The Effect of Sildenafil Citrate (Viagra® (Registered Trademark)) on Brain Blood Flow in Multiple Sclerosis Patients
|ClinicalTrials.gov Identifier: NCT00094068|
Recruitment Status : Completed
First Posted : October 11, 2004
Last Update Posted : March 4, 2008
This study will determine whether sildenafil citrate, commonly known as Viagra, can cause increased blood flow to the brain in a wide range of multiple sclerosis (MS) patients, including women. Although people with MS can have reduced blood flow in the brain as part of the disease process, it has been observed that men with MS may have increased blood flow to the brain while taking sildenafil citrate. This study will measure brain blood flow or blood volume in men and women with MS before and after taking Viagra and compare the results to those in healthy volunteers in an effort to better understand the disease.
Healthy volunteers 18 years of age and older and patients with MS between 18 and 55 years of age may be eligible for this study. Volunteers are screened with a medical history and physical examination, and patients with MS are evaluated with a complete neurological examination and screening for heart disease, including history of chest pain, heart attack, and use of nitrates.
Participants undergo magnetic resonance imaging (MRI) before and after taking Viagra. During the scanning, subjects lie still on a table that can slide in and out of the cylindrical metal scanner. Scanning time varies from 20 minutes to 3 hours, with most scans lasting between 45 and 90 minutes. First, a scan is obtained of the carotid arteries (major arteries in the neck supplying blood to the brain) to determine if the arteries are narrowed, and then baseline MRI scans and measures of brain blood flow are obtained. The subject then comes out of the scanner and takes a Viagra pill. After 1 hour, the subject returns to the scanner and more scans are obtained to determine changes in brain blood flow and blood volume following Viagra.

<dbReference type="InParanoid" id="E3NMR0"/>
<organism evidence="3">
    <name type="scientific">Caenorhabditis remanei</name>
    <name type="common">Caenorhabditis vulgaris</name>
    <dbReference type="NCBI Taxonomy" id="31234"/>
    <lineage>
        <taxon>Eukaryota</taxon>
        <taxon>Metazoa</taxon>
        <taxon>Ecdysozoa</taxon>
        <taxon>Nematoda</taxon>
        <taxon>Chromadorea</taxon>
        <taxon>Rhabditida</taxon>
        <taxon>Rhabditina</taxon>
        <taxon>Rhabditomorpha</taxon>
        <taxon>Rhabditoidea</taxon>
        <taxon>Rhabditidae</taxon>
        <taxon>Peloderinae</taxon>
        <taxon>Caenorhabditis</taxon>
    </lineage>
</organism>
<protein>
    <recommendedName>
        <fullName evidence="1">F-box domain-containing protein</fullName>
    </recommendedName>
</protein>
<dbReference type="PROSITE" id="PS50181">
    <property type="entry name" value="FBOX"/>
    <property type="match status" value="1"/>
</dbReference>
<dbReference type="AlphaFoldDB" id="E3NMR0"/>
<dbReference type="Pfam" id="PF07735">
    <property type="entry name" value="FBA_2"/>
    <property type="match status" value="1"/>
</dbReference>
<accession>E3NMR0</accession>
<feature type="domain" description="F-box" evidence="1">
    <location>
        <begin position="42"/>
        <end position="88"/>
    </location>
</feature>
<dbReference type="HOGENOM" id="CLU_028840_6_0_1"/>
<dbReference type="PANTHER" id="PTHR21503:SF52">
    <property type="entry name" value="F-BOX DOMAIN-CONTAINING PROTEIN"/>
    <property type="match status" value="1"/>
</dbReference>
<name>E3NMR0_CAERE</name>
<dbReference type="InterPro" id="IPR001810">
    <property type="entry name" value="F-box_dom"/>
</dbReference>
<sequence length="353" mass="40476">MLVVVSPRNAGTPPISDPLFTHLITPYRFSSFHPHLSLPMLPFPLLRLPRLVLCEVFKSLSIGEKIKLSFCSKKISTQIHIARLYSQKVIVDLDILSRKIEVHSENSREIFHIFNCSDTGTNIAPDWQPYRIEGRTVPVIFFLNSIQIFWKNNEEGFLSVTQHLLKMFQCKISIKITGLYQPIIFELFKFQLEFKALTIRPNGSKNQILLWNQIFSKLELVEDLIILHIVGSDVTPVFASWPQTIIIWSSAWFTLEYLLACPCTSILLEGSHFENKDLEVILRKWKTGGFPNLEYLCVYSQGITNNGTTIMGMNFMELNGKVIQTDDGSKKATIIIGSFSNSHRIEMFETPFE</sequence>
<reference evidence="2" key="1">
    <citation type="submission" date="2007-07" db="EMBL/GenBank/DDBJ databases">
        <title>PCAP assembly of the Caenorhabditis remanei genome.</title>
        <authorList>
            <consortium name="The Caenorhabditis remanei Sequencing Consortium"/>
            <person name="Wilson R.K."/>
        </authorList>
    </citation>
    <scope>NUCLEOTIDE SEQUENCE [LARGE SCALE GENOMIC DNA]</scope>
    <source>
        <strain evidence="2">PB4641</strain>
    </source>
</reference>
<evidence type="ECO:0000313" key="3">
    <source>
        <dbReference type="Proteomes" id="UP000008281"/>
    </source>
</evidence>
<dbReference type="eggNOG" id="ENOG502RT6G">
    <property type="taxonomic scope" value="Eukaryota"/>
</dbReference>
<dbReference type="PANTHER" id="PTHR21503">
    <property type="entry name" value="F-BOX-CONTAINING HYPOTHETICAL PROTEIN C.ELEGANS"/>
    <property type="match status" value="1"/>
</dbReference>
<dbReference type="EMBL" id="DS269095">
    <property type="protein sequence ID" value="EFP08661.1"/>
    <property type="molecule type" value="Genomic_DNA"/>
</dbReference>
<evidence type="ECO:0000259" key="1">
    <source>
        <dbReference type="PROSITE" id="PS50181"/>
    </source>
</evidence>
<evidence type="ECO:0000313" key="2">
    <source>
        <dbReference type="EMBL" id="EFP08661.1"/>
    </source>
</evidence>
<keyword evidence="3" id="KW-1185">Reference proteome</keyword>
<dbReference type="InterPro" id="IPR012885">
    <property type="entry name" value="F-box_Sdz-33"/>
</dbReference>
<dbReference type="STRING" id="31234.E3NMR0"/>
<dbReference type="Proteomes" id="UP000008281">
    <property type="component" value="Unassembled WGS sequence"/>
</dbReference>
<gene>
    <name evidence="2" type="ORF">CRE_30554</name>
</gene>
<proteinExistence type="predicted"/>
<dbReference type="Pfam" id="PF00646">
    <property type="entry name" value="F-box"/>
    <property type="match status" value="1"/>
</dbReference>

A catheter (thin plastic tube) is placed in the subject's arm before he or she enters the magnet for the second time for injection of a contrast agent called gadolinium DTPA, which allows brain structures to be distinguished more clearly.
|Condition or disease|
|Study Type :||Observational|
|Estimated Enrollment :||76 participants|
|Official Title:||A Pilot Study to Detect the Effect of Sildenafil Citrate on Cerebral Blood Perfusion in Multiple Sclerosis Patients by Perfusion MRI|
|Study Start Date :||October 2004|
|Estimated Study Completion Date :||May 2006|
Please refer to this study by its ClinicalTrials.gov identifier (NCT number): NCT00094068
|United States, Maryland|
|National Institutes of Health Clinical Center (CC)|
|Bethesda, Maryland, United States, 20892|